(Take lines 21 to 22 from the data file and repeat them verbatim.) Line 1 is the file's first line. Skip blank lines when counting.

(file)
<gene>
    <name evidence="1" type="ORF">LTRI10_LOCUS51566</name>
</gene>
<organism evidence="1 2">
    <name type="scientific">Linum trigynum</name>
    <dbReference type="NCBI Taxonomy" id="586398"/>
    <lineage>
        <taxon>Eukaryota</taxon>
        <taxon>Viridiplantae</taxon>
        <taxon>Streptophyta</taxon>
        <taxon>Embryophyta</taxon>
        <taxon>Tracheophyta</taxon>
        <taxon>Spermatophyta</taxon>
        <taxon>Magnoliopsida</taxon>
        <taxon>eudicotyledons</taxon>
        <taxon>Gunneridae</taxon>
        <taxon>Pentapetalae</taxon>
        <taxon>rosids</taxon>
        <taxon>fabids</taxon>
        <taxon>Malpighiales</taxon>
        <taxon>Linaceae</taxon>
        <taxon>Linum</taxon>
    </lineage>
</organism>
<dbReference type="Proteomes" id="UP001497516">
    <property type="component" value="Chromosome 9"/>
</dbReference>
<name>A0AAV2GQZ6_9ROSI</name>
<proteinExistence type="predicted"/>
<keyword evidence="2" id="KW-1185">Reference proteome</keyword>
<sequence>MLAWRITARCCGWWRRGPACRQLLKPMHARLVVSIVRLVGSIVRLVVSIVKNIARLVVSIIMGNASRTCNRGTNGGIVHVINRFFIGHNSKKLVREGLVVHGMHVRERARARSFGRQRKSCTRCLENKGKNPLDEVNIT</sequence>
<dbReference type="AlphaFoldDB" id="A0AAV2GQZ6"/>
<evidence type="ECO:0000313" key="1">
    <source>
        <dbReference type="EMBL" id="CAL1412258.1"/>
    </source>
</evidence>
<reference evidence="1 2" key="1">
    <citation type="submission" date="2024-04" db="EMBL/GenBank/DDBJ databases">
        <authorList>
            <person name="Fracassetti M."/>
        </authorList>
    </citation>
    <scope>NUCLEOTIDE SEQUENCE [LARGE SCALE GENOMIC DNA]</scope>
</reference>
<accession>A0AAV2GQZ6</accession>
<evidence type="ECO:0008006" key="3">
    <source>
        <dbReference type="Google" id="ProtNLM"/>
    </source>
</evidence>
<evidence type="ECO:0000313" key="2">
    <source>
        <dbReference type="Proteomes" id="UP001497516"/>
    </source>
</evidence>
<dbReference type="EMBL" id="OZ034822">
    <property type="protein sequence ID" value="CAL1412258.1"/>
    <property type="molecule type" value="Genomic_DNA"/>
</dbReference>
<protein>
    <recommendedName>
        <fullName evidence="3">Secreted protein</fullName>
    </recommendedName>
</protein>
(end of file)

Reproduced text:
        <taxon>Linaceae</taxon>
        <taxon>Linum</taxon>